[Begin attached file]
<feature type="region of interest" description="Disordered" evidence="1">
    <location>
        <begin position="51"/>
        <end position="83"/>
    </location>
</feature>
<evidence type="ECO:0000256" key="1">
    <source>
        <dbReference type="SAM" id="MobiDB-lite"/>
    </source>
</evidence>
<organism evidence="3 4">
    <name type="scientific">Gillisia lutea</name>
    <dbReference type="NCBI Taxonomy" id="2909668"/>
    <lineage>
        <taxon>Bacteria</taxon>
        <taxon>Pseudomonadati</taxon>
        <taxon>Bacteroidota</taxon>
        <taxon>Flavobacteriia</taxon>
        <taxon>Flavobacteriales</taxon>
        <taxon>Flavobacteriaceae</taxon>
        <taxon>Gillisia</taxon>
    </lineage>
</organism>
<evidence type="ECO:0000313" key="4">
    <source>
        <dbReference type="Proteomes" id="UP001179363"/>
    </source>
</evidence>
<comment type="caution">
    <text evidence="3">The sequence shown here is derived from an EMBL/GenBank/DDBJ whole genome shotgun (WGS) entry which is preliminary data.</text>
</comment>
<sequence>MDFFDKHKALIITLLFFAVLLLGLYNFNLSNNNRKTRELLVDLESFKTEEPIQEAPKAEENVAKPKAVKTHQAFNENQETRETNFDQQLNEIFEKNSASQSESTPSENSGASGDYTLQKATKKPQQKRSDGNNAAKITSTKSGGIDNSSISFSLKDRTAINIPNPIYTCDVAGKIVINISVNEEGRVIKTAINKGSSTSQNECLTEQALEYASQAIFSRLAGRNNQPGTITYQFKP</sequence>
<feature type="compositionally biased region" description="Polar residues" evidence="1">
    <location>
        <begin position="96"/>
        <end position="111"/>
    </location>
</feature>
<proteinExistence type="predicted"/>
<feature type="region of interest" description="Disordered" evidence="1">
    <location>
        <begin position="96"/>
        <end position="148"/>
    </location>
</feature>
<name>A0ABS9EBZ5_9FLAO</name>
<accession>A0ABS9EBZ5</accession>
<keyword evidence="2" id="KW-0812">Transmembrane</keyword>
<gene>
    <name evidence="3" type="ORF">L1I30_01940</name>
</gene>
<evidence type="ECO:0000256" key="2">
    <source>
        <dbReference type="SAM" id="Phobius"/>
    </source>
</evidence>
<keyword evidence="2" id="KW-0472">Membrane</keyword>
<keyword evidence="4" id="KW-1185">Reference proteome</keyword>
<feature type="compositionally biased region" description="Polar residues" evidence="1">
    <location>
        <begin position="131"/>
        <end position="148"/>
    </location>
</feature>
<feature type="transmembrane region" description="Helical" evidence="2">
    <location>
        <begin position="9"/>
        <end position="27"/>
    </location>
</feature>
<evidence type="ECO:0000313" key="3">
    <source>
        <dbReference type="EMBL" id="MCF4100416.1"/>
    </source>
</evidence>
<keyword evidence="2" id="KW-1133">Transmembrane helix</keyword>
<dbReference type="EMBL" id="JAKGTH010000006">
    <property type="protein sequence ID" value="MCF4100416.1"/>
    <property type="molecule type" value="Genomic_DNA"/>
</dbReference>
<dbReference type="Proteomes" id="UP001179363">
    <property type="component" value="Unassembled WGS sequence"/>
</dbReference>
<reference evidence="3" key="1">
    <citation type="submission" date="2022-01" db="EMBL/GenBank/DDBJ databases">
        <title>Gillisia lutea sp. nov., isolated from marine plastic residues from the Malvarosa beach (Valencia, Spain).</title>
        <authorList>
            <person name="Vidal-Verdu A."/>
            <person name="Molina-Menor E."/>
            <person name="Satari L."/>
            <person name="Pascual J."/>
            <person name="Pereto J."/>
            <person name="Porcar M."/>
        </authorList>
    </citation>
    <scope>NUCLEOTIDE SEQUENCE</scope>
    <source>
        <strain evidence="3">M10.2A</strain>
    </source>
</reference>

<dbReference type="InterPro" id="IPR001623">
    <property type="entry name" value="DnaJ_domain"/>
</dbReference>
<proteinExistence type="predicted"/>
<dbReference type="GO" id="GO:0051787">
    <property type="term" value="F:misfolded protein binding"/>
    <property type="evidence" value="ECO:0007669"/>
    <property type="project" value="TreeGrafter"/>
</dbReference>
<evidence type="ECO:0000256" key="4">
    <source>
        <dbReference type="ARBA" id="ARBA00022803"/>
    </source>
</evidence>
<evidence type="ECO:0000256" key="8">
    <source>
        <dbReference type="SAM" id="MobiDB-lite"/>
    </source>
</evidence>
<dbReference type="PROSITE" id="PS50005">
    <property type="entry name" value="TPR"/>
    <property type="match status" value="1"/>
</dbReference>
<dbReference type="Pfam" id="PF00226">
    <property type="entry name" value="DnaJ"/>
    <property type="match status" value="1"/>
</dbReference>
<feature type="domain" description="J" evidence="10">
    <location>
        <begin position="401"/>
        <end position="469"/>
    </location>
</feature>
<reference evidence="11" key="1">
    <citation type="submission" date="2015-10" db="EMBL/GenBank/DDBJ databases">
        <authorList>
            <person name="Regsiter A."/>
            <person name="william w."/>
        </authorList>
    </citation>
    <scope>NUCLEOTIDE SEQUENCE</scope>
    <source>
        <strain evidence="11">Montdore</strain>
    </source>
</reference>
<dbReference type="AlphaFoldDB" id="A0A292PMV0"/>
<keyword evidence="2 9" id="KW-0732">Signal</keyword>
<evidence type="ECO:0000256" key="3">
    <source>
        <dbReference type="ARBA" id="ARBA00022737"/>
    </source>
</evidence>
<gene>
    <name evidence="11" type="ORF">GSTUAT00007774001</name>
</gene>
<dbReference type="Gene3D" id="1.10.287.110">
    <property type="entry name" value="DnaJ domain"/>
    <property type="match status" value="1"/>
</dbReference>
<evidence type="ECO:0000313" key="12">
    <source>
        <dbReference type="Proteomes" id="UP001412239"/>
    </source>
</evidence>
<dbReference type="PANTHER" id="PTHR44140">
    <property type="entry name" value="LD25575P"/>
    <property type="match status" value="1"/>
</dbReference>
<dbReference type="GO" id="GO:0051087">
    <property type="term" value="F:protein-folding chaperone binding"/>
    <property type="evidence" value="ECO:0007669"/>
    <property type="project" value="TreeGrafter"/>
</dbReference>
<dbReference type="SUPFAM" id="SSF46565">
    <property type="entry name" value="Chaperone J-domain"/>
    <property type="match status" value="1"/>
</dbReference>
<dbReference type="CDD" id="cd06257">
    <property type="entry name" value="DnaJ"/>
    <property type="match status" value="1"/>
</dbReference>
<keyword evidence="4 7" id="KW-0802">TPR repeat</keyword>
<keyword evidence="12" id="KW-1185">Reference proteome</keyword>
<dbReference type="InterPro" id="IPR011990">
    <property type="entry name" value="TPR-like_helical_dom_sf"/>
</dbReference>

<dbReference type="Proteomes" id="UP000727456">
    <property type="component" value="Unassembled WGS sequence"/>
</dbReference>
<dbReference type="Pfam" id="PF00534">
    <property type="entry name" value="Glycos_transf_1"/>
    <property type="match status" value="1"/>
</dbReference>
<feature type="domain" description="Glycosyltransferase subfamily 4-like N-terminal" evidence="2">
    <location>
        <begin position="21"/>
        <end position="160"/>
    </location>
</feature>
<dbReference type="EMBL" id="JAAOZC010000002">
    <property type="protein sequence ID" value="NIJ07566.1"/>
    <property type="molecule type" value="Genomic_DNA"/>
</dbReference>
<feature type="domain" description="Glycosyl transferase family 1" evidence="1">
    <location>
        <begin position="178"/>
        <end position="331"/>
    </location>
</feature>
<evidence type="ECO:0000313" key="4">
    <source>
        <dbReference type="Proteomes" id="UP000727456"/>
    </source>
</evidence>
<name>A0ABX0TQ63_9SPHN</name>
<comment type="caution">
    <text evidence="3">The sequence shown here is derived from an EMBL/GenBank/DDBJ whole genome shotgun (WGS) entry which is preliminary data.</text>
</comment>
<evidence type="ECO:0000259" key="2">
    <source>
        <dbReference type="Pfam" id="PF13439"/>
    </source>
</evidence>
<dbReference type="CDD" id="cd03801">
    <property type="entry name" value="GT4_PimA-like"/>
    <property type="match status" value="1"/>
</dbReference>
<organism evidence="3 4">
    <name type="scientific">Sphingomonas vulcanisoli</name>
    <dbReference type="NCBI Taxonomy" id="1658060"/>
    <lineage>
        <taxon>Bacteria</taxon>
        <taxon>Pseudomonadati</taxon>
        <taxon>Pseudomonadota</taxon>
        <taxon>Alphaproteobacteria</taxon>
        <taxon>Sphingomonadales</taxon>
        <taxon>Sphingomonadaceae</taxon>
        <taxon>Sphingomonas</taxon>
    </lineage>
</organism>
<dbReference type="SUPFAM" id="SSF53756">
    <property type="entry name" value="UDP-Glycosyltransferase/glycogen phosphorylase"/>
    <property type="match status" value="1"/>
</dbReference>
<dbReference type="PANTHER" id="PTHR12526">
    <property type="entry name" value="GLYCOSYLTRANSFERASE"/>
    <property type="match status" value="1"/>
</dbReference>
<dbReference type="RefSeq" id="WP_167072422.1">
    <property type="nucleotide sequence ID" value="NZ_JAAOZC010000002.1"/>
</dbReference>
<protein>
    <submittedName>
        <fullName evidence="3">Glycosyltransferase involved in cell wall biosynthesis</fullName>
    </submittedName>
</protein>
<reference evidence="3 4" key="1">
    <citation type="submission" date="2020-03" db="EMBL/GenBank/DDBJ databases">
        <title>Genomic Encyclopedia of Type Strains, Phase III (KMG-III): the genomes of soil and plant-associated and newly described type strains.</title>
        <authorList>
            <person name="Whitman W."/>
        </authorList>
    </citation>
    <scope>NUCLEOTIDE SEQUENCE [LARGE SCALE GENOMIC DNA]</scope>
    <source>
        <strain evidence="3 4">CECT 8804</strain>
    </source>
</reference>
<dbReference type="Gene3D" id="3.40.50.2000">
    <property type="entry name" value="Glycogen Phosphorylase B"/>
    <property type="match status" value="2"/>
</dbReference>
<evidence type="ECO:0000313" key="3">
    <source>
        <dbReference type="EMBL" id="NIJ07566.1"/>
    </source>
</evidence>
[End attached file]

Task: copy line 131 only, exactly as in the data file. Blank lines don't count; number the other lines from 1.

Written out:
        <begin position="401"/>